The DISC drill was designed to recover a 4 m core in a single run (Mason and others, 2007; Shturmakov and others, 2007). Initial drill runs indicated that the drill was losing penetration before this design target could be met. As a result, only shorter ice cores were recovered during initial drill runs. The average length of core during the test was 2.49m and the longest core drilled in one run was 3.08 m. With cores approximately 3 m long, the screen section was already filled with chips. The average density of the chips in the screen section was 0.38 g cm–3. In order to determine whether screen capacity was the limiting factor for core length, the screen section was extended by adding two screen modules (approximately 1.5 m). Core lengths did not improve with the longer screen section, nor were the added screens being filled with chips. This indicated that pumping capacity might be a factor in limiting core length. Note again, however, that for the Greenland test there was no densifier in the drilling fluid and the density of the Isopar K was only 0.76 g cm–3. The chips, which have a density of approximately 0.92 g cm–3, are denser than the fluid and therefore sink. The screen section is designed to work with neutrally buoyant chips that enter the screen section from the bottom and fill the screens from the top down. Since the chips were denser than the fluid, the pump was required to lift them. A point may have been reached when the pump could no longer lift the weight of the negatively buoyant chips. The inlet to the screen section, consequently, may have become plugged, causing the drill to lose penetration and ending the drill run. Pump efficiency may also decrease as the fluid density decreases. This, in turn, would affect how densely chips pack in the screens. This may have been another factor contributing to the shorter core lengths. Improvements in core length, pump performance, and packing of the chips in the screen section are expected when the drilling fluid is at the near-ice density.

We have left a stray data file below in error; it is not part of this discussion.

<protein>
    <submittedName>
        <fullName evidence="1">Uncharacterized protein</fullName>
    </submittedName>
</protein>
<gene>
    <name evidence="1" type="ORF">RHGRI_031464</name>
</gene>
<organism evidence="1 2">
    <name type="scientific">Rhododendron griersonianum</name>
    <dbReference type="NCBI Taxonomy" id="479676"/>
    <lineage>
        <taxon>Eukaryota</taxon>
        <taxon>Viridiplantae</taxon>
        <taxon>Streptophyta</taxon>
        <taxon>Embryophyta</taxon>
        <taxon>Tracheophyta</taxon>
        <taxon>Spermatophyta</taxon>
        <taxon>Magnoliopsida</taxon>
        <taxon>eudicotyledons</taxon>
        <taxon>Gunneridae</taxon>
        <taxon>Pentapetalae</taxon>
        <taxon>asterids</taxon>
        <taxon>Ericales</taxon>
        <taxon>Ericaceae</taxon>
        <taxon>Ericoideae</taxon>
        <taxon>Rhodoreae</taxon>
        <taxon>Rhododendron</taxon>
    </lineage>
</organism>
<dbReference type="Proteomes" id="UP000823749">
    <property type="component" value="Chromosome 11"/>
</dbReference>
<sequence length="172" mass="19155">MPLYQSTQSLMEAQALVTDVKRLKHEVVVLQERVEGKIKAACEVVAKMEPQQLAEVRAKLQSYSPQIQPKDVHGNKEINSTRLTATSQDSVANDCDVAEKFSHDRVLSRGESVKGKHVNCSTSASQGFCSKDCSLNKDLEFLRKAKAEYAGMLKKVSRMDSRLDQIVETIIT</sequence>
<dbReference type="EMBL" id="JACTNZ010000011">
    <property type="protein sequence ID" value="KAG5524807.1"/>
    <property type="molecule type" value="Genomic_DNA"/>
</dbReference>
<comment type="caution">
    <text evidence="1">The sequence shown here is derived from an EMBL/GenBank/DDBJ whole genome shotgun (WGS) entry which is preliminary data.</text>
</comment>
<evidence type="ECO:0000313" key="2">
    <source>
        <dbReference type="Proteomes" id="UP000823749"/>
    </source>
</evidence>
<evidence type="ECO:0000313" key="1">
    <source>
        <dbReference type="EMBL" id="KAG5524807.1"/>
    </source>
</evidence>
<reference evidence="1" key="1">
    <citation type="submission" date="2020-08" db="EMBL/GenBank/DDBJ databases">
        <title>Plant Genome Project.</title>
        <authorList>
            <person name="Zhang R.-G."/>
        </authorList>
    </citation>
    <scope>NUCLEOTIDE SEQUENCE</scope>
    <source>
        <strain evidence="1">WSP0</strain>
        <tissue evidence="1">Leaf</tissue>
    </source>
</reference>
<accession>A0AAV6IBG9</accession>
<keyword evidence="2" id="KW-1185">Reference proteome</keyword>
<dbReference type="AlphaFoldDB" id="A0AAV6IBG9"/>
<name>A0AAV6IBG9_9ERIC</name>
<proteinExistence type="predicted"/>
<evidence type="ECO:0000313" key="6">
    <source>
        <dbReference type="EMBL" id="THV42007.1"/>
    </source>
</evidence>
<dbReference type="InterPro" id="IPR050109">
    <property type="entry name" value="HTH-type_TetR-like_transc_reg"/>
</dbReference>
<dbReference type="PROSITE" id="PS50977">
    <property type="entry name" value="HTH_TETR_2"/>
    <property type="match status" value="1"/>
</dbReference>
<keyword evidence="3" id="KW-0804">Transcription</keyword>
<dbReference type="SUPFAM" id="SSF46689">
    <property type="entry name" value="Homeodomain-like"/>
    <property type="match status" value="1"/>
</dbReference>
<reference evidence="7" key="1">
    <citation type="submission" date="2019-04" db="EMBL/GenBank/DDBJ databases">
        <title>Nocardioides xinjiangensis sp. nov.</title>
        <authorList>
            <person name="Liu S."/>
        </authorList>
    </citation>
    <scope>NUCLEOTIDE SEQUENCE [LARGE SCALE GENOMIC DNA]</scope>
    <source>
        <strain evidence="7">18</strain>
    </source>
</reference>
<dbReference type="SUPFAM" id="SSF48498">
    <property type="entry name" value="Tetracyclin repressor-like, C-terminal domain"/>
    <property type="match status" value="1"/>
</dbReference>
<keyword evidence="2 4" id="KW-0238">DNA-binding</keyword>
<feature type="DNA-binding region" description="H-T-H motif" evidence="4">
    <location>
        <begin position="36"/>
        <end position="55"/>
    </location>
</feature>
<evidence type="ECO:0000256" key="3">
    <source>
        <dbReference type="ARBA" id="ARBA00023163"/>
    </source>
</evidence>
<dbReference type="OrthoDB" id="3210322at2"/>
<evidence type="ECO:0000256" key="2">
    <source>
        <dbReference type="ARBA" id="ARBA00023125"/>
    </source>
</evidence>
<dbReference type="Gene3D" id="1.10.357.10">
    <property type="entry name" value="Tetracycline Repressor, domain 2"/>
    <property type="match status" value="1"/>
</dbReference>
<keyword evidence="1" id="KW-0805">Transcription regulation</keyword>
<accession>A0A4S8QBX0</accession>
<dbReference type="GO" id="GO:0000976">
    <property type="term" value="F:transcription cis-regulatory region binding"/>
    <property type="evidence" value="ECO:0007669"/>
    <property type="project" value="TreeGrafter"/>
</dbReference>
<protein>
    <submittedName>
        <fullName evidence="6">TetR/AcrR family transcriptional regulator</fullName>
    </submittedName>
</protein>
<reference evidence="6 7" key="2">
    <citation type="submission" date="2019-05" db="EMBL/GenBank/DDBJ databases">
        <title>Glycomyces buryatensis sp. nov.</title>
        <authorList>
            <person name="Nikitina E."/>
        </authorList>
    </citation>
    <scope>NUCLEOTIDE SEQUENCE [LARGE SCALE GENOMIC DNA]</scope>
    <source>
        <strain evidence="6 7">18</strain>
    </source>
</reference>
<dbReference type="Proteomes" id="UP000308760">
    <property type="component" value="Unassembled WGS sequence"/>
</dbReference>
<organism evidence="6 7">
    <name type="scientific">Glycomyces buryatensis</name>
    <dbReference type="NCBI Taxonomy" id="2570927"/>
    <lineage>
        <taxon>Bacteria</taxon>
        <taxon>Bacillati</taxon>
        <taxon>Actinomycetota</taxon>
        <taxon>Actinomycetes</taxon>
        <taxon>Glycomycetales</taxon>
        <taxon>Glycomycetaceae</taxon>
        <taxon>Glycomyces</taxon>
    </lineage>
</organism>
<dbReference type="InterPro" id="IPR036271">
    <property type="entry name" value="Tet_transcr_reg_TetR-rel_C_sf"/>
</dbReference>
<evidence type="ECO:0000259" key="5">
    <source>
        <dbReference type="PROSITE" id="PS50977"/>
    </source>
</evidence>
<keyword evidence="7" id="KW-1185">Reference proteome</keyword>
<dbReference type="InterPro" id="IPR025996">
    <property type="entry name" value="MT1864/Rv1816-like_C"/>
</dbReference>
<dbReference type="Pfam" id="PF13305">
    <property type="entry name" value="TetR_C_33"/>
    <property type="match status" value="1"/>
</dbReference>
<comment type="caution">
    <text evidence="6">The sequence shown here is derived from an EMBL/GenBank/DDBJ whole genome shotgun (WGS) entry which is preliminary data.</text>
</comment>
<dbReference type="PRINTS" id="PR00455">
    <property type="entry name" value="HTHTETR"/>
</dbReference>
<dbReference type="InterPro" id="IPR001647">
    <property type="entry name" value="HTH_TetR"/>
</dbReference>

Two ice-coring acceptance tests were completed and passed in accordance with the field test plan. The first was a ductile ice-coring acceptance test and the second was a brittle ice-coring acceptance test. The ductile ice-coring acceptance test required the recovery of three contiguous core segments totaling approximately 12m in no more than 12 pieces of ice per 10m section of core. Ice pieces were required to fit together snugly without any gaps, and the core was to have no micro-cracks that could potentially provide conduits for contamination into the core. Three contiguous 4 m cores were recovered between depths of 457 and 469 m for this test. To recover 4 m cores, two drill runs were made to obtain each core using the following procedure. Core dogs were removed for the first run and only chips were recovered; on the second run the core dogs were replaced and 2 m worth of chips and a 4 m core were recovered. All three cores were recovered without fractures or breaks in them, the core ends fit together snugly, core diameter was 121 mm, and only small, non-critical, surface fractures 0.5– 1.0 mm deep were visible.
The second test was a brittle ice-coring acceptance test. The requirements for this test were the recovery of three contiguous core segments totaling at least 4.5 m. We required 80% of the ice to be in pieces larger than 2 L, and ice pieces were to fit together and retain stratigraphic order. Three contiguous 2 m cores were recovered between depths of 733 and 739m for this test. Each core had one break in it and two of the three had a spall. Surface fractures were again observed.
A requirement to determine the core’s in situ azimuth within ±10˚ was also satisfied during the test season for the drill system.
Two types of cutters were tested in Greenland. The first was the traditional sharp-cornered cutter with a 50˚ cutting face and a 15˚ relief angle (Fig. 5). The second type was a double scoop cutter. This cutter also has a 50˚ cutting face and a 15˚ relief angle, but both the inside and outside edges have been rolled up (Fig. 6).
Fig. 5 Sharp-corner cutter.
Overall core quality with the sharp-cornered cutter was good from the outset of testing. The outside of the core was smooth, with the typical light spiral markings showing the cutter pitch (Fig. 7). Undesirable small surface fractures 0.5– 1.0 mm deep running with the direction of cut and at 45˚ to the direction of cut were observed. Initially, a white-colored helical stripe was observed on the cores. By adding more relief to the inside edge of the cutters, the striping and the small surface fractures running with the direction of cut were eliminated. This cutter geometry performed equally well in the ductile and brittle ice zones. A small radius, ~1 mm, was ground on the inside corner of one set of cutters to see what effect it would have on the quantity and orientation of surface fractures. No improvement was observed.
Fig. 7 Core cut with sharp corner cutters.